I am not a gamer, so I have never played the Lara Croft games before, but based on what I’ve seen online, it looks like they were able to pull some scenes from the game itself, and the story line of this one resembles the 2013 version of the game, which interested me a lot. Also, I thought that while this isn’t a great film, it was an enjoyable one, and it probably is one of the better video game adaptation movies we’ve seen in quite a while.
Now, you know the drill, from here on out, there will be spoilers!
As mentioned earlier, there were things that I really did like about this film, and there were things that didn’t work for me at all.
As mentioned earlier, I thought that making this a sort of origin story for the iconic character was a great decision; and I thought that having Vikander’s Lara be emotional, vulnerable and not yet at the top of her game was very refreshing. I also loved how Lara truly came into her own at the end, taking over what her father was previously doing after she realizes the responsibility that she has been handed. She started the film not believing in her father’s foolish quest to believing and realizing that he had been trying to save the world, even if it meant that that was at the expense of not being around that much for her.
I also liked how the movie set itself up for a sequel, as Lara will now be taking over her father’s quest to stop Trinity, and she will probably do that in the next film by investigating a mysterious company owned by her own company, and Ana, who is revealed to be a part of Trinity.
If this does happen, I hope we will be presented with a better villain in Ana, as I was not impressed at all with Goggins’ Vogel. I didn’t really like his performance here, and I felt that there was very little motivation for his character to do the things that he does, or at least, you didn’t really emotionally connect with him at all until the end, when Lara kicks the bridge that served as their only way out of Himiko’s tomb.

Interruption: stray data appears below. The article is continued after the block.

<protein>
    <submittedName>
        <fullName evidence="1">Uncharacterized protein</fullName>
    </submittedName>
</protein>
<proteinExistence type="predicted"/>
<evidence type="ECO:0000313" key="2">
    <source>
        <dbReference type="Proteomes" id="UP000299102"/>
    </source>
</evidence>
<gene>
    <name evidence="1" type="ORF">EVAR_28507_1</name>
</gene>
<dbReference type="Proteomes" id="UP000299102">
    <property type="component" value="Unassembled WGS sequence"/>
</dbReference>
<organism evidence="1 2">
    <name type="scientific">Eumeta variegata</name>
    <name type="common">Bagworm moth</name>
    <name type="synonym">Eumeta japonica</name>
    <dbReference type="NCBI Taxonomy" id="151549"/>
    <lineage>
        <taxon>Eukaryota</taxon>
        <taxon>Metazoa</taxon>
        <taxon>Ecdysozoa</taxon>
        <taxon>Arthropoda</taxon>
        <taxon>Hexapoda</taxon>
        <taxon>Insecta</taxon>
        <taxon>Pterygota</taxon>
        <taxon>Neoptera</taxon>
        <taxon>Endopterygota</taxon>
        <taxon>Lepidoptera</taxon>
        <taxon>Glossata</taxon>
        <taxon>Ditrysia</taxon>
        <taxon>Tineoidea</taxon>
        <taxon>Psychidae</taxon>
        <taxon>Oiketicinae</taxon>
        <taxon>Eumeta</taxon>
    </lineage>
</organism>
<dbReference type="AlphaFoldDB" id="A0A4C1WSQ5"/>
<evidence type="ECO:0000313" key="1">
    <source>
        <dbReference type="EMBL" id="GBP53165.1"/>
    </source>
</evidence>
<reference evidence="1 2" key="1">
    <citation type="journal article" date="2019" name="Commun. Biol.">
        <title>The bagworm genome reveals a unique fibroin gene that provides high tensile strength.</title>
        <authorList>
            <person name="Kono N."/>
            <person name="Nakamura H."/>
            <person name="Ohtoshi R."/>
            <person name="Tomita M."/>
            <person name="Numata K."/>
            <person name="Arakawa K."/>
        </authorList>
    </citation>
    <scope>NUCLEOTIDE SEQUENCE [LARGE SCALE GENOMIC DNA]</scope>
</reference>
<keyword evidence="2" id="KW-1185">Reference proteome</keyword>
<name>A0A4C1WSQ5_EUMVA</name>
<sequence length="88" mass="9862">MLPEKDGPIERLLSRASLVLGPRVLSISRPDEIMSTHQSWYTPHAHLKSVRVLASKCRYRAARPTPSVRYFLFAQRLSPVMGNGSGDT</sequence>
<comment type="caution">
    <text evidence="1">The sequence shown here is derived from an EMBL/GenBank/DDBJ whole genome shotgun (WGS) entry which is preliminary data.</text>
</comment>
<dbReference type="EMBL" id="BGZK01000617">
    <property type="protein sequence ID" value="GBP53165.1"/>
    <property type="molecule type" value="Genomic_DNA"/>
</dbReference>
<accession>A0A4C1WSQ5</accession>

Speaking of Himiko’s tomb, even though the booby traps were predictable, as someone who loves things like this, I was thoroughly satisfied with what I got. I also liked the fact that the whole Himiko legend had scientific basis, because more often that not, these things do take on the more supernatural route, which can lead it to become a little ridiculous.
I think that this was done partly as they were trying to present us with a more realistic and more human Lara than before, even though I did feel that it was a little bit strange that there were moments in which she could suddenly perform better when fighting while we see her own weaknesses in fighting at the beginning of the movie.
I also hope that there will a lot more of Wu in the sequel, if it ever happens, because I thought that there was a lot of potential with that character that was left unexplored. For example, he and Lara could have bonded a little bit more about their missing fathers, and I really wanted that moment when the other workers on the island decided to help him as his father sacrificed his own life for them to have more depth and emotion, but it didn’t.
All the emotion was left to the story arc between Lara and her father, but even with that, even though I did feel the emotion, it felt like there could have been more done to make the audience feel more connected emotionally to the movie.
Vikander was amazing as Lara, and I do love that young girls do have a new role model to look up to aside from “The Hunger Games'” Katniss Everdeen, who doesn’t have to be too snarky, or have a love interest, or whose body doesn’t have to be emphasized upon to make her be amazing.
All in all, “Tomb Raider” was an enjoyable film which probably broke the video game movie adaptation curse, and which presented us with a brand new version of Lara Croft for a new generation.
What did you think of the new “Tomb Raider”? What did you like and not like about it? Let me know what you think in the comments below!